Gamification–rewarding everyday behaviors with fun, points, or virtual prizes–is kind of a big deal nowadays. I’m a big proponent of gamification and I wanted to share why it works for me.
The reason I like gamification is because I invented it. I mean, you might have invented it too, but that doesn’t make my personal act of creation any less true. When I was a kid on a long errand with my parents, I would count my steps. That was the first time I ever counted to 1000. I announced it proudly to my parents and they dispensed the appropriate praise (achievement unlocked!). In school, I gamified paying attention by setting and tracking goals, such as ask or answer a question in every class for a month. In life I gamified everyday stuff, like go as long as I can without missing a day of flossing (keep the date written on my bathroom mirror). Of course, all of the points were just in my head and nobody else cared about the games that make my life just a bit more fun and just a bit less tedious.
Today, I use a number of existing tools (and tools that I have appropriated outside of their original purpose) to gamify my life:
- I check in on FourSquare when I go somewhere to get badges, mayorships, and points
- I use EpicWin to get loot and level-up a character by completing real tasks on my to-do list
- I level up my Pokemon by getting high step counts on my Pokewalker pedometer
- At CHI this year, I used MissionRunner to complete missions, get badges, and get actual prizes while getting the most out of my conference experience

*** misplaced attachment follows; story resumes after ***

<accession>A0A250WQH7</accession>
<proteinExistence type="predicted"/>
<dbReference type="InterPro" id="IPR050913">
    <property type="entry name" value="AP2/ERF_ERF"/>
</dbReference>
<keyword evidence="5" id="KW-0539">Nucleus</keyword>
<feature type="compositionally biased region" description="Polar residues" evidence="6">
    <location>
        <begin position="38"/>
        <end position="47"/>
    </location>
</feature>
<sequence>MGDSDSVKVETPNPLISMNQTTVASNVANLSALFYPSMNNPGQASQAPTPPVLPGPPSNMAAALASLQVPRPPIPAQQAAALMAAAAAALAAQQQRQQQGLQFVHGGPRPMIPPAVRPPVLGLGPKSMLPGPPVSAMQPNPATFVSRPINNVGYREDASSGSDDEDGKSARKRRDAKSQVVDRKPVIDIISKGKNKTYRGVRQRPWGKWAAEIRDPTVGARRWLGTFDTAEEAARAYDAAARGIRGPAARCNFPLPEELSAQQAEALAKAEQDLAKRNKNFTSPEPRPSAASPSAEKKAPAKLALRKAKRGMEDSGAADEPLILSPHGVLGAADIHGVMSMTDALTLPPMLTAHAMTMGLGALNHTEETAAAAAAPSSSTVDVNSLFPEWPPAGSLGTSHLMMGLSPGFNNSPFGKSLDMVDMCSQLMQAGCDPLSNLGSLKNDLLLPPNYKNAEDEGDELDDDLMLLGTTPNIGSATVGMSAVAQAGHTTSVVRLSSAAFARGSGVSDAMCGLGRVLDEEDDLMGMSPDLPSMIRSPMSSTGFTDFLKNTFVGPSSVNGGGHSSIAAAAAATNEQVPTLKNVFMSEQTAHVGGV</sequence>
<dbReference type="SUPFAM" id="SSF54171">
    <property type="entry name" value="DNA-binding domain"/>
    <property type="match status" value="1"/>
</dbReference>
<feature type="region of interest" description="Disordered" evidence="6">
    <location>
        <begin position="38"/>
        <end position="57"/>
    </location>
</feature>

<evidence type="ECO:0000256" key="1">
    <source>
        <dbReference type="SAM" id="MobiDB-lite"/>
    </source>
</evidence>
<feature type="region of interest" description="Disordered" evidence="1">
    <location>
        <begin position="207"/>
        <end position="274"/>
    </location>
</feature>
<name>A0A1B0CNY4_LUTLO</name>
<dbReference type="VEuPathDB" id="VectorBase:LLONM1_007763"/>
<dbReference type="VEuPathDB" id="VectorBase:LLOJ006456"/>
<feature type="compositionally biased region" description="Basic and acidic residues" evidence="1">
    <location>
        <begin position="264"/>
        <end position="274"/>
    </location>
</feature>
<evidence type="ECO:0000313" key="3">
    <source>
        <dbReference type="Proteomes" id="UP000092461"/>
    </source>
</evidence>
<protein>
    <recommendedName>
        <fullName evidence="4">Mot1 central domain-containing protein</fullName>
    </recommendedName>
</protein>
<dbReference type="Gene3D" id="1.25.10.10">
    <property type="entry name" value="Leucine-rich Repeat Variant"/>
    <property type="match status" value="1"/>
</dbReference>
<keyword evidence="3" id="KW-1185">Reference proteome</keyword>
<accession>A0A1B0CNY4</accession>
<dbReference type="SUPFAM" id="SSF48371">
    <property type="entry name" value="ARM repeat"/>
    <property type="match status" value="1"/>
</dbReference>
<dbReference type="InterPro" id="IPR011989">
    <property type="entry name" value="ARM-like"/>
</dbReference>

- I get kudos for saving the greatest percent on groceries by posting my awesome savings on the fridge and also on SouthernSavers.com for their Friday Finals.
- I have my own set of daily and weekly goals (based on The Happiness Project book) and I track them using Salud! There’s no better reward than seeing a “perfect” day or week (though, this is closer to the way I gamified things as a child — it’s all in my head).
There are four big ways that gamification makes my life better:
- Gives me an excuse to do what I should — when the thing that I should be doing like exploring a new city, talking to a stranger, or walking 10000 steps a day feels more awkward than the thing that I’m currently doing (e.g., working in my hotel room, talking with people I already know, or sitting on the couch), sometimes the game gives me just enough of an extra push to do the right thing. It also sometimes makes a good excuse to give to others about your activity or changing activities.
- Burst of energy when close to a milestone — when I get close to the next level, the next badge, or the next round number, I get a burst of energy that helps me get there. For example, yesterday I was this close to hitting level 10 on my EpicWin character, so I actually got some of today’s todos done last night just to get that level-up feeling.
- Helps me act as the person that I want to be — this is particularly true of games where the achievements and status are shared with others in my social network. For example, I want to be the kind of person who explores new places and has fun during the week and on weekends. If when I look over the week’s checkins on foursquare all I see is “work” and “home,” I’m actually a bit more motivated to put aside the Internet and go exploring with friends, so that my checkins may actually be interesting to my friends and give off the impression that I want.
- Gives me tracking and reflection for free — most games track your progress, making self-tracking into a fun credit-getting step instead of a boring chore. I track because I like to see my progress in the game, but when I need to, I now have a treasure trove of personal data that I can review for to gain insights about myself (e.g., the longer I plan to spend working, the less I get done), to remember specific details of past events (e.g., what was that restaurant we liked on the road trip in June?), and to see potential areas to improve (e.g., Really? It’s been 5 months since my last haircut?).
So, big kudos to everybody who does this kind of work. I’d love to see more stuff out there to help me make my life even more fun. I’d love to hear about other apps, tools, and strategies that you use to make your life more fun.